From here I get some questions, if a team is externally can connect to the active directory? If it connects, should I configure the machine to start the openvpn before it enters the user? What happens with the machine when it is connected locally and has the vpn active, is it with 2 ips? Do you have a problem connecting locally and with the vpn?
OpenVPN is not well suited for loading before the login screen for Windows (GINA). That being said, users that log in at the corporate site will be able to login via cached credentials when they take their device offsite. They will not process login scripts but they will be able to log in with the last password that was valid when the box was on the network. Now, if you need to have Directory login remotely from a static site (like the owner's home or a remote office), then you can install ClearOS on the firewall at the remote location and use a VPN tunnel between the sites. There are several technologies that work here including the Dynamic VPN app, Static VPN for Business or even using OpenVPN.
Next, for road warriors, you can set up Dynamic DNS to apply a 'poweredbyclear.com' DNS entry to your ClearOS server. You can either use that address for your public address for config or you can even point your own domain CNAME record to the poweredbyclear.com address. For example, if your Dynamic DNS name was example.poweredbyclear.com and your domain was mydomain.example.net then you could point the CNAME record for vpn.mydomain.example.net to example.poweredbyclear.com. Then your clients can be configured for the vpn.mydomain.example.com and even if you use DHCP for your server and the IP address changes, the DNS will follow the IP.
7 - Print Server:
This uses CUPS to provide printing. In ClearOS this is called the Advanced Print Server.
8- Backup server:
There is a great community app that will help you here to backup your workstations to your ClearOS server. It is called BackupPC. I've not used it in a while but there are community members that use it all the time. Last time I used it in production we were backing up Windows Workstations using SSH and cygwin and implementing VSS (Volume Shadow Snapshots) to baremetal backup PCs.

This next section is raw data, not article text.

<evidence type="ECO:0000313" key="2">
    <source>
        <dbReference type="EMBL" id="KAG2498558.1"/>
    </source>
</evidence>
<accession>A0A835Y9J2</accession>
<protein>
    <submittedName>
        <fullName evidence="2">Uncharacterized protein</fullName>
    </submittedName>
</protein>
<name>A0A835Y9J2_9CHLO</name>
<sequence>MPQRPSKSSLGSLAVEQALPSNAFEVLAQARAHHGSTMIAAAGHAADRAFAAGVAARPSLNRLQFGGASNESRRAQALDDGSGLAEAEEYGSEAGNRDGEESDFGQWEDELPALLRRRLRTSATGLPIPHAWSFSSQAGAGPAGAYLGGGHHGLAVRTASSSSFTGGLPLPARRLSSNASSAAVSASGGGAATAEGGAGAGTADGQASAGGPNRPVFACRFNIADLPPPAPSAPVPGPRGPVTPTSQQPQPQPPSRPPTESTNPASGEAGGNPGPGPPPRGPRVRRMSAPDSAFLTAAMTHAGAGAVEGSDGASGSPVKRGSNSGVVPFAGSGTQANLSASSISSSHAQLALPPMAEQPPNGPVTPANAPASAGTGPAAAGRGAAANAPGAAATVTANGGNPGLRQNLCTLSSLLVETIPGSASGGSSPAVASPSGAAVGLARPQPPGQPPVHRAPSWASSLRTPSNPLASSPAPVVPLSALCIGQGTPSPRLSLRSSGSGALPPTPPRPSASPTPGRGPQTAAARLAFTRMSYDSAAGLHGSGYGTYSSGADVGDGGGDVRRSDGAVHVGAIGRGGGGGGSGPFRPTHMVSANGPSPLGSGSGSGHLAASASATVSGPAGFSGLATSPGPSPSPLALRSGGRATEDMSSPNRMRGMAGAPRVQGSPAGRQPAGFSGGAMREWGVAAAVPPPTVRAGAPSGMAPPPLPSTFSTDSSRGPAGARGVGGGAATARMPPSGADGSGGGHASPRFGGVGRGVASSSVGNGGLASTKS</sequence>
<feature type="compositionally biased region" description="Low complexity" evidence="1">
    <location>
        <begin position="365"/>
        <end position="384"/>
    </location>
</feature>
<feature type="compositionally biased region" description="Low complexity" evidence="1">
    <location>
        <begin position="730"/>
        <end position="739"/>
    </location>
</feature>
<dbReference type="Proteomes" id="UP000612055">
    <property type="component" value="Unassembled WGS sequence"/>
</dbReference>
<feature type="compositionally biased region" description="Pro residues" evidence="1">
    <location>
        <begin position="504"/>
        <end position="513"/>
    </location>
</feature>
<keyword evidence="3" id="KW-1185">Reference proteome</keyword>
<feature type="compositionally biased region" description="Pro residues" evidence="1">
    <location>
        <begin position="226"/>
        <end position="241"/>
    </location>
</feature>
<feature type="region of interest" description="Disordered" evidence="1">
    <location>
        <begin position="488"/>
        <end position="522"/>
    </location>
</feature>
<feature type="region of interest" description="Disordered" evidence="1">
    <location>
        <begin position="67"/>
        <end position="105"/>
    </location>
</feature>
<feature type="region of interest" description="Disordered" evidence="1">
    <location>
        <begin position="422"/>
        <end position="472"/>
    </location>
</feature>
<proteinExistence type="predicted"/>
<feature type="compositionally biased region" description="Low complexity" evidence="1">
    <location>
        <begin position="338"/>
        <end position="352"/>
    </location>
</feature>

9- Radius Backup:
RADIUS is an authentication provider. I'm not sure what you will do or use it for to do bandwidth management. RADIUS can be made to implement WPA2 Infrastructure mode with takes your user accounts and uses Usernames and Passwords in the directory to authenticate users instead of using Pre-Shared Keys (PSK).
10- I have seen some other security applications that I would like to try more calmly.
The Attack Detector and the Intrusion Detection and Prevention apps are really important for security. You will want the IDS Updates those because the Intrusion Detection and Prevention apps are pretty useless without them.
Sometimes when I just want to stand up a demo of ClearGLASS I install app-smtp and the set up a relay destination to a bogus LAN IP. That way the email gets stuck in the queue. Then I run the following to look for the mail ID
Then I read out the contents and simply copy and paste the url to my browser:
postcat -qv 76A6E893
Where 76A6E893 is the mail id